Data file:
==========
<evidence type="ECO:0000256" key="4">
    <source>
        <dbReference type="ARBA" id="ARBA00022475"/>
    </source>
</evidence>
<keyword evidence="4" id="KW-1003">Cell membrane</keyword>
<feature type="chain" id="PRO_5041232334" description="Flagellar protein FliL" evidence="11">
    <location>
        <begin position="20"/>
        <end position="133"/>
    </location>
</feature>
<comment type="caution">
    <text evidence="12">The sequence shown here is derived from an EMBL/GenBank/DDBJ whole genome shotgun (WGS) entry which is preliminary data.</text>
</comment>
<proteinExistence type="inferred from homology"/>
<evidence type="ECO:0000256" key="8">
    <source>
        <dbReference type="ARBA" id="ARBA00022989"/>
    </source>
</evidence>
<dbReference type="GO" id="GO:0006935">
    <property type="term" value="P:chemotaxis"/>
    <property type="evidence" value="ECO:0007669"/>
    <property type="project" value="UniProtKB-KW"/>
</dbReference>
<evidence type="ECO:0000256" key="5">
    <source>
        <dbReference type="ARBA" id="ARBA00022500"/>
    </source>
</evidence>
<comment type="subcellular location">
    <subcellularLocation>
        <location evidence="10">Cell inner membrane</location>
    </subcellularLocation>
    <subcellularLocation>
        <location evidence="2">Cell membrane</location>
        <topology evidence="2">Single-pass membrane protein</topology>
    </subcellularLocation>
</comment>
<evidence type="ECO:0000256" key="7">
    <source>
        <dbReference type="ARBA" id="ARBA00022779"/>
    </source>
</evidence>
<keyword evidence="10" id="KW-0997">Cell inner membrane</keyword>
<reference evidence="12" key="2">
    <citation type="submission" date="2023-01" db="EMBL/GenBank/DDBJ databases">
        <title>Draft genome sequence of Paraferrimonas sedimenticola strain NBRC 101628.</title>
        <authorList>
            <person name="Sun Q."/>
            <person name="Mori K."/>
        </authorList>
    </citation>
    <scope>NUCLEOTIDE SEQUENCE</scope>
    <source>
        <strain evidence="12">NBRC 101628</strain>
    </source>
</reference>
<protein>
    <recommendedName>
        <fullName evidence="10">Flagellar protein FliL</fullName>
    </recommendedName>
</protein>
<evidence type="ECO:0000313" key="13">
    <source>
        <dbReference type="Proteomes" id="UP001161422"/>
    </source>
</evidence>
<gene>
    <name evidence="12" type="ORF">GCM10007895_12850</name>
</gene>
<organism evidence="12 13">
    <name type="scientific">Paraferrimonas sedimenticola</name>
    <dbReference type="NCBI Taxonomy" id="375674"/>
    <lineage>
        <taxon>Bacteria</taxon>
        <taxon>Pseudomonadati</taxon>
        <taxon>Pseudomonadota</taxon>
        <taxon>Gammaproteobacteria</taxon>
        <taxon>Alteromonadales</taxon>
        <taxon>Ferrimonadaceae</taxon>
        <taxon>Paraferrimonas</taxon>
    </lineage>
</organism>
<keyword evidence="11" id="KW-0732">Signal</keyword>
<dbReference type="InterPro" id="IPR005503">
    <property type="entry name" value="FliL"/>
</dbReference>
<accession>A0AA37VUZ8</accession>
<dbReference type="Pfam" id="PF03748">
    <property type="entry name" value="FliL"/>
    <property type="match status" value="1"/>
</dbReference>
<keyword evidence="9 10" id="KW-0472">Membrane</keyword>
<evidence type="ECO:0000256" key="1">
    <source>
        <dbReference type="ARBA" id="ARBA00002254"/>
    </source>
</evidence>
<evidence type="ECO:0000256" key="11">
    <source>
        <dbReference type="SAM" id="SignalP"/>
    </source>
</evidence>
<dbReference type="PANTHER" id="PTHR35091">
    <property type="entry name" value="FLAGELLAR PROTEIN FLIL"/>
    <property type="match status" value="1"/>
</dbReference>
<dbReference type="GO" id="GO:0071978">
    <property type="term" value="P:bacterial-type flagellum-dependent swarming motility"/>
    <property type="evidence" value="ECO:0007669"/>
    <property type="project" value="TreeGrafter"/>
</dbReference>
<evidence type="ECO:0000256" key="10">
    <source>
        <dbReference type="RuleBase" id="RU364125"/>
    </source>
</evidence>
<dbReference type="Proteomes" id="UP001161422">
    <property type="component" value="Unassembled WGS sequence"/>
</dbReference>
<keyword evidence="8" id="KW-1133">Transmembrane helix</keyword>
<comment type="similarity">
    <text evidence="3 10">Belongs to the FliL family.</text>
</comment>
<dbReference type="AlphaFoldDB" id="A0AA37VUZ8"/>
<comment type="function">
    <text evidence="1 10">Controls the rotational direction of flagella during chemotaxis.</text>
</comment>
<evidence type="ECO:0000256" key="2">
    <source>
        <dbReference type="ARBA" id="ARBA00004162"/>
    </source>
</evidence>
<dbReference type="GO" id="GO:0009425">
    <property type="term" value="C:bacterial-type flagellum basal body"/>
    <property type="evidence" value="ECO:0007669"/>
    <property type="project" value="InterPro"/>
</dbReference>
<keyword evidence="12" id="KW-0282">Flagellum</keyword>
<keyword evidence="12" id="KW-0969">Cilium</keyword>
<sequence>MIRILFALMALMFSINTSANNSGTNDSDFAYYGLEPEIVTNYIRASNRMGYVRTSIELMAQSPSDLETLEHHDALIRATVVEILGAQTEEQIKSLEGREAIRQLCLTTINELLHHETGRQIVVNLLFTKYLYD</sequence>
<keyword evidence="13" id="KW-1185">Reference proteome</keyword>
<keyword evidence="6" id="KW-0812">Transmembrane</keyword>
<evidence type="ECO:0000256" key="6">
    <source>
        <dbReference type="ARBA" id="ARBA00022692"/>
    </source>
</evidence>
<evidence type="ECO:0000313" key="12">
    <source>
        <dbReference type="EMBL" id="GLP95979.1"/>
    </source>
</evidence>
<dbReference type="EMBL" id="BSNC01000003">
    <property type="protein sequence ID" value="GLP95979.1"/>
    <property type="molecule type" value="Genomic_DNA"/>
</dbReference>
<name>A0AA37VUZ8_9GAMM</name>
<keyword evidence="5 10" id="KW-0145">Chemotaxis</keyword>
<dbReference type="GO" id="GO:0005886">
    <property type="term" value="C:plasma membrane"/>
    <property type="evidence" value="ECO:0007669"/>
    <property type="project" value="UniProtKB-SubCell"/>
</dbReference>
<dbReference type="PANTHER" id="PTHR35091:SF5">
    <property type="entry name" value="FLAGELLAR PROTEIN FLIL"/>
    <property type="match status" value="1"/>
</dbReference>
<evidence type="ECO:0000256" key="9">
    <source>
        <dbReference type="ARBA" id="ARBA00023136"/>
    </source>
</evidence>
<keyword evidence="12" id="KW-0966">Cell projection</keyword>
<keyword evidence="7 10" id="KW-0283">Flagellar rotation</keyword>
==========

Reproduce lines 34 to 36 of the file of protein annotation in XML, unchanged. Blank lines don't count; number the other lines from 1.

        <location evidence="10">Cell inner membrane</location>
    </subcellularLocation>
    <subcellularLocation>